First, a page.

Citigroup: Sandy Weill's Jealous Because Jamie Dimon Succeeded Where He Failed

| About: Citigroup Inc. (C)

We used to admire Sanford I. Weill for his career in the financial services industry and for his role in creating Citigroup (NYSE:C). We were most impressed with the fact that Citigroup was able to grow its EPS in 2001 and 2002 during the implosion of the dot-com bubble. We were impressed with the fact that Sandy Weill brought together leading financial services firms like Citibank (the world's most recognized name in consumer banking), Smith Barney (a premier wealth manager), Salomon Brothers (a leading bond trading and investment banking organization) and Travelers Insurance (a leading diversified insurance institution). Because of the blowback from the dot-com crisis and corporate scandals, Sandy Weill decided to step aside as CEO of Citigroup in 2003 and retired from Citigroup as Chairman in 2006.

Sandy Weill named Charles O. Prince, who had little hands-on operational experience except for an 18 month stint as Citigroup Corporate and Investment Bank to succeed him as CEO. While we believe that Citigroup now offers better return prospects to investors than J.P. Morgan Chase (NYSE:JPM), we think that Sandy should have swallowed his pride and asked James Dimon of Bank One to have succeeded him as Citigroup's CEO in 2003 instead of Charlie Prince. We believe it was a mistake for Sandy Weill to fire Jamie in 1998 because Dimon wouldn't promote Weill's daughter Jessica and because Weill thought Dimon was too ambitious. Jamie was Sandy's protégé, Jamie's father Theodore was a colleague of Sandy's and Sandy convinced Jamie to come work for him at American Express because he would have fun. Until Weill fired him, Jamie was Sandy's most loyal lieutenant. We believe that if Jamie Dimon had succeeded Sandy as Citigroup's CEO in 2003, Citigroup would have remained profitable during the crisis, would not have relinquished its leadership of the banking sector in terms of market cap and assets and would have been able to pick up distressed banks like Bear Stearns and WAMU.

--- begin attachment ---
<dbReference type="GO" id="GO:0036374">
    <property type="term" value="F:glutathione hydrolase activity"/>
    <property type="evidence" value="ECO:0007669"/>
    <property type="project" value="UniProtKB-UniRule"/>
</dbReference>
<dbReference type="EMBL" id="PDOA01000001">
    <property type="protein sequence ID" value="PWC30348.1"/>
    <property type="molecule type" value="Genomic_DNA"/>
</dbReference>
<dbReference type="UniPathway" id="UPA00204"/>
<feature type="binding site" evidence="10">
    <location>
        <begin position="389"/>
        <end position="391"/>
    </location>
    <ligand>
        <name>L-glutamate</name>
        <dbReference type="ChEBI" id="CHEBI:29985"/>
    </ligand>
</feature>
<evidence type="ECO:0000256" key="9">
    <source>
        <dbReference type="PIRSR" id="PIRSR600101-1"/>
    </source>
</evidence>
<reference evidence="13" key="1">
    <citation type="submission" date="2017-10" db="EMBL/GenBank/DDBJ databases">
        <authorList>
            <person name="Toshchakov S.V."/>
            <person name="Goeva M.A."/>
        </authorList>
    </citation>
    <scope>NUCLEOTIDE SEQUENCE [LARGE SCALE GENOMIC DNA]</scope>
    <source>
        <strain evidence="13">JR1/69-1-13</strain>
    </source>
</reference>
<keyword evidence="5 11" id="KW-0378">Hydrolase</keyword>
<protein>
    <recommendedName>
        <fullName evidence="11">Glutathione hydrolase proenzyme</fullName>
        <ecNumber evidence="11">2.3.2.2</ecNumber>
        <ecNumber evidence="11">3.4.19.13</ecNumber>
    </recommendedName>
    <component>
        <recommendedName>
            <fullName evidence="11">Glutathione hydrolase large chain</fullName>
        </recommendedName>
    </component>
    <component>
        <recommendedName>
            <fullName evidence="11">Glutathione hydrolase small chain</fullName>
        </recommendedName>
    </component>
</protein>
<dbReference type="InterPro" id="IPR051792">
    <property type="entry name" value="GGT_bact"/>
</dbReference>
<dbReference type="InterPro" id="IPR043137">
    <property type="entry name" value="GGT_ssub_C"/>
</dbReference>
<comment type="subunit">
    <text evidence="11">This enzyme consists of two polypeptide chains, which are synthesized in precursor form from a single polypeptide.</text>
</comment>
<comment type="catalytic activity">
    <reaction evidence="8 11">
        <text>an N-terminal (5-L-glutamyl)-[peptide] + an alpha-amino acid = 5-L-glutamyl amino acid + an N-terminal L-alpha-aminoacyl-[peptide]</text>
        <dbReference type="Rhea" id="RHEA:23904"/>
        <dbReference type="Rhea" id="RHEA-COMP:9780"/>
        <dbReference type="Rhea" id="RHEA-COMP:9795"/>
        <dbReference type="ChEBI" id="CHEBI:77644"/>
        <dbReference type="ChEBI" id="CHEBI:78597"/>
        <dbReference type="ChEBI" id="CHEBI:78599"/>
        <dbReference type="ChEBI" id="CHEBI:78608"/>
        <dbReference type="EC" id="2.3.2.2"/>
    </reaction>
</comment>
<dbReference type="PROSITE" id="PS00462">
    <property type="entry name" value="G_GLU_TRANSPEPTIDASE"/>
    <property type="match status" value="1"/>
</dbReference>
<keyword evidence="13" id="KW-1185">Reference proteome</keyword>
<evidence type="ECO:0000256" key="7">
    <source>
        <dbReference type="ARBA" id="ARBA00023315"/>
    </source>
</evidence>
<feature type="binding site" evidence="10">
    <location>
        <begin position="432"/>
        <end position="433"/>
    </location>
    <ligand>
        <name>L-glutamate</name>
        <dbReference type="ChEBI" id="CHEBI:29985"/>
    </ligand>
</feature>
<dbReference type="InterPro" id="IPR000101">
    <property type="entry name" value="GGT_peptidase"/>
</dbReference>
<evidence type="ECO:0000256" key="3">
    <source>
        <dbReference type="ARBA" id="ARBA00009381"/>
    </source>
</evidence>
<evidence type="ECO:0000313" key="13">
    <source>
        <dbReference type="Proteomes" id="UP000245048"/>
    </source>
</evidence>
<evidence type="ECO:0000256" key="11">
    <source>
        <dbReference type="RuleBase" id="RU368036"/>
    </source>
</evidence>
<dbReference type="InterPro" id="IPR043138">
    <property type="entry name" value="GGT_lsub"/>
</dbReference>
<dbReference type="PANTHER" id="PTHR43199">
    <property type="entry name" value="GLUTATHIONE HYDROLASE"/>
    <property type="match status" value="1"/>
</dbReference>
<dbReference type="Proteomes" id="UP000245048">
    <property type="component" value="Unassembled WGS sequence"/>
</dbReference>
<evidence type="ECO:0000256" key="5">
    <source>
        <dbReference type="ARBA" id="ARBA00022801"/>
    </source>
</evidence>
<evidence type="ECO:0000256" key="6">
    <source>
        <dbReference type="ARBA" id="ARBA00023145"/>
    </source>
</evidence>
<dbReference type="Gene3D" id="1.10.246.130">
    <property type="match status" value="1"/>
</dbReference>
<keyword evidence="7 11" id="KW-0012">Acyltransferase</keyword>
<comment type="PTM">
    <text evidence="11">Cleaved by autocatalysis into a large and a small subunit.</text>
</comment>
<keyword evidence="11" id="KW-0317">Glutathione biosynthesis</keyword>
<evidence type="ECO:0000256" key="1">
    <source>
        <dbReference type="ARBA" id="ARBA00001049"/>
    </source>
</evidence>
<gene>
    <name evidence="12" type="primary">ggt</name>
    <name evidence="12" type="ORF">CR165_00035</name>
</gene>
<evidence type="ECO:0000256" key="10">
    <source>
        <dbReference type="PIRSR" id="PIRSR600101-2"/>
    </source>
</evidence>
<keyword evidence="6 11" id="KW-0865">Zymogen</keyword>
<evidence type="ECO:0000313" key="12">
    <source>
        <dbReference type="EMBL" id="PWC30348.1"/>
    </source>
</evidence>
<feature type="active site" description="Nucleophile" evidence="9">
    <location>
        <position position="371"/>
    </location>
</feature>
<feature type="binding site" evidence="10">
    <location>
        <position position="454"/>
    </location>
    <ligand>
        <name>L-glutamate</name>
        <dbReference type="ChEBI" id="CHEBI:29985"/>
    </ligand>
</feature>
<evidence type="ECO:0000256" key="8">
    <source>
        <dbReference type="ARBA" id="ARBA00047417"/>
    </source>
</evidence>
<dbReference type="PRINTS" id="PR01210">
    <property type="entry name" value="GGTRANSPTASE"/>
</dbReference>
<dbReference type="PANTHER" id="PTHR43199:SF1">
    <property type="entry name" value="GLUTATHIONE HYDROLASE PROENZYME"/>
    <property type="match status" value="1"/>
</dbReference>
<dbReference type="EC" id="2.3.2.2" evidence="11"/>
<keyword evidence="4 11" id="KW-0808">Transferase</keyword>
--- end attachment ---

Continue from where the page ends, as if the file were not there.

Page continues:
Source: FactSet Marquee